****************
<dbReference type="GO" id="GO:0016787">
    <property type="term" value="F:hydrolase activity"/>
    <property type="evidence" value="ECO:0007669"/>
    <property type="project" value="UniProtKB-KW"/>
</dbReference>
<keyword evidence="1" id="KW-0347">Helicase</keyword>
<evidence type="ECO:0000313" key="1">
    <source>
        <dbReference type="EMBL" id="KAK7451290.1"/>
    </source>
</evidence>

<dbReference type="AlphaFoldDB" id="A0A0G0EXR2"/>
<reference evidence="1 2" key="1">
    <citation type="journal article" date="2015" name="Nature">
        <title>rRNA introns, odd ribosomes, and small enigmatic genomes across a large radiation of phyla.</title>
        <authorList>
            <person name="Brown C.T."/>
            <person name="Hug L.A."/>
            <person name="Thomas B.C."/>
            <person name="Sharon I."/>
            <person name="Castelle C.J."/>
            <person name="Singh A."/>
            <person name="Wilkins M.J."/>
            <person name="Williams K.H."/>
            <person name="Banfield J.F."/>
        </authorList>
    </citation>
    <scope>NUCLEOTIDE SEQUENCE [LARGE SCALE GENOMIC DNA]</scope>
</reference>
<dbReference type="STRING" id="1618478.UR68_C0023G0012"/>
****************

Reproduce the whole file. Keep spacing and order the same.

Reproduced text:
<dbReference type="GO" id="GO:0016787">
    <property type="term" value="F:hydrolase activity"/>
    <property type="evidence" value="ECO:0007669"/>
    <property type="project" value="UniProtKB-KW"/>
</dbReference>
<keyword evidence="1" id="KW-0347">Helicase</keyword>
<evidence type="ECO:0000313" key="1">
    <source>
        <dbReference type="EMBL" id="KAK7451290.1"/>
    </source>
</evidence>

<dbReference type="AlphaFoldDB" id="A0A0G0EXR2"/>
<reference evidence="1 2" key="1">
    <citation type="journal article" date="2015" name="Nature">
        <title>rRNA introns, odd ribosomes, and small enigmatic genomes across a large radiation of phyla.</title>
        <authorList>
            <person name="Brown C.T."/>
            <person name="Hug L.A."/>
            <person name="Thomas B.C."/>
            <person name="Sharon I."/>
            <person name="Castelle C.J."/>
            <person name="Singh A."/>
            <person name="Wilkins M.J."/>
            <person name="Williams K.H."/>
            <person name="Banfield J.F."/>
        </authorList>
    </citation>
    <scope>NUCLEOTIDE SEQUENCE [LARGE SCALE GENOMIC DNA]</scope>
</reference>
<dbReference type="STRING" id="1618478.UR68_C0023G0012"/>